WHAT should a data management include?
The Research Council of Norway describes the data management plan as a living document that follows the research project. It specifies the kind of data that will be generated, how the data will be described, wwhere the data will be stored and whether and how the data can be shared.
The content of a data management plan will vary between fields of study. Science Europe's Practical Guide to the International Alignment of Research Data Management describes the following core requirements:
1. Data description and collection or re-use of existing data
- How will new data be collected or produced and/or how will existing data be re-used?- What data (for example the kinds, formats, and volumes) will be collected or produced?
2. Documentation and data quality
- What metadata and documentation (for example the methodology of data collection and way of organising data) will accompany data?- What data quality control measures will be used?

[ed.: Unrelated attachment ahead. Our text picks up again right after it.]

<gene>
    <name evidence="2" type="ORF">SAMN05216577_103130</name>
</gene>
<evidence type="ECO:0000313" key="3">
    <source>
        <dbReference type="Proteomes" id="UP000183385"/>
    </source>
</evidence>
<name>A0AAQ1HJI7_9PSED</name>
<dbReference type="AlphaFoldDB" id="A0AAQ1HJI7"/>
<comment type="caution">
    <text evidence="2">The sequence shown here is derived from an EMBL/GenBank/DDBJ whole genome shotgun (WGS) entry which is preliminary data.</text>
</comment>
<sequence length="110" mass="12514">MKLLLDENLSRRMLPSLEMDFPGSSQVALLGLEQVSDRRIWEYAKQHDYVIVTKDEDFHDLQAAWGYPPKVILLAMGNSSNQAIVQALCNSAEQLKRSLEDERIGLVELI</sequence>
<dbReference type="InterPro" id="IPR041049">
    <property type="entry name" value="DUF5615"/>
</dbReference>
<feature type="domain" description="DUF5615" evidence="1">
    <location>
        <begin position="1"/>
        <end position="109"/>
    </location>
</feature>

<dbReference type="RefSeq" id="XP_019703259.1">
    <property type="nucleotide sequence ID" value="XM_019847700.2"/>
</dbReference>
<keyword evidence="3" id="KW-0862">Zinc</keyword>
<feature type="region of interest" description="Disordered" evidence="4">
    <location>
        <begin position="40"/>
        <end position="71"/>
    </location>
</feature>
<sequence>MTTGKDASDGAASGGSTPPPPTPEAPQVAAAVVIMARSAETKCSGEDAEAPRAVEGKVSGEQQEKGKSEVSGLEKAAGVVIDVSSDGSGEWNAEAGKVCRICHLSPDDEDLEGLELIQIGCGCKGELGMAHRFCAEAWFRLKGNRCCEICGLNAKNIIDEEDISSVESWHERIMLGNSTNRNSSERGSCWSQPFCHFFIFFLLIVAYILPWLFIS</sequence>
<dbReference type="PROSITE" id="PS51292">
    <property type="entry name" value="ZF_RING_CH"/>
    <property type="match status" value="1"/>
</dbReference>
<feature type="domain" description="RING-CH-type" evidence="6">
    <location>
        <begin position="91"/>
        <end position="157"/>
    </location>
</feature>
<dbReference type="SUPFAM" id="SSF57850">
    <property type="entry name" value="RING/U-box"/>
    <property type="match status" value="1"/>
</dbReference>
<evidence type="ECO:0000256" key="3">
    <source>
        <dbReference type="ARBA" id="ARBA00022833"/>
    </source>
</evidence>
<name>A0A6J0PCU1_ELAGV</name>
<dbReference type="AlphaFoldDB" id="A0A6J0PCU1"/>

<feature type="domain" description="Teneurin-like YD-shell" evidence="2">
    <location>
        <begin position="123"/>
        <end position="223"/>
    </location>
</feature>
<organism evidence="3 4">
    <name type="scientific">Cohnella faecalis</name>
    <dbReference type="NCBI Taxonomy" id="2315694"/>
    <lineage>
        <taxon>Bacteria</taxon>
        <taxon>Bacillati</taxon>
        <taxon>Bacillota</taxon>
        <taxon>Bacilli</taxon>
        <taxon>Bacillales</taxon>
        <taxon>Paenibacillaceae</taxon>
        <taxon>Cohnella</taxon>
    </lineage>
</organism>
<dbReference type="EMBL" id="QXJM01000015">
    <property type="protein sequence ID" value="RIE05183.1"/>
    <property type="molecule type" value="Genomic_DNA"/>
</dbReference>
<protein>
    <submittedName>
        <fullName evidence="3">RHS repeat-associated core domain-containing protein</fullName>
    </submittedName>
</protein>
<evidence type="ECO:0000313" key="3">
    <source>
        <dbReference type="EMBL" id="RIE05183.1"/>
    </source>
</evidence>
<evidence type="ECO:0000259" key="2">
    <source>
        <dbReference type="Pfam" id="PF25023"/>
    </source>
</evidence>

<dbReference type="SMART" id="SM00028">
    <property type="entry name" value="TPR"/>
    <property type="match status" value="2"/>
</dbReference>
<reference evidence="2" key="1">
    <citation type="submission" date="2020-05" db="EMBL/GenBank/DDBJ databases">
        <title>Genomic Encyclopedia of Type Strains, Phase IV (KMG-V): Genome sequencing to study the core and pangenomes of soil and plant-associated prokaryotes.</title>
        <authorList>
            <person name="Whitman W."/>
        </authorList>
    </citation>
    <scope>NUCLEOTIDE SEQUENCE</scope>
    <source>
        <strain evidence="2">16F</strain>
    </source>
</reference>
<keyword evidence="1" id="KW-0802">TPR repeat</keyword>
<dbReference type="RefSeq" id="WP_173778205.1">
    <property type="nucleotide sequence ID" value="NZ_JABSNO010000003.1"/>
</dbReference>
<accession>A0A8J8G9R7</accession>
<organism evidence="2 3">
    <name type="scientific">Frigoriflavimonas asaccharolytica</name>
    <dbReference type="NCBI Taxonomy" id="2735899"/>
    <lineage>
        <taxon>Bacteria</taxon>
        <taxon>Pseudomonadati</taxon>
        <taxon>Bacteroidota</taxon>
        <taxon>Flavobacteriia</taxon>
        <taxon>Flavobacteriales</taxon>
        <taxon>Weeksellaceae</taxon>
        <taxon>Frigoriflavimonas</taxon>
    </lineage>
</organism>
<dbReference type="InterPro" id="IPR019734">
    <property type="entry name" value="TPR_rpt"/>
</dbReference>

3. Storage and backup during the research process
- How will data and metadata be stored and backed up during the research process?- How will data security and protection of sensitive data be taken care of during the research?
4. Legal and ethical requirements, codes of conduct
- If personal data are processed, how will compliance with legislation on personal data and on data security be ensured?- How will other legal issues, such as intellectual property rights and ownership, be managed?- What legislation is applicable?- How will possible ethical issues be taken into account, and codes of conduct followed?
5. Data sharing and long-term preservation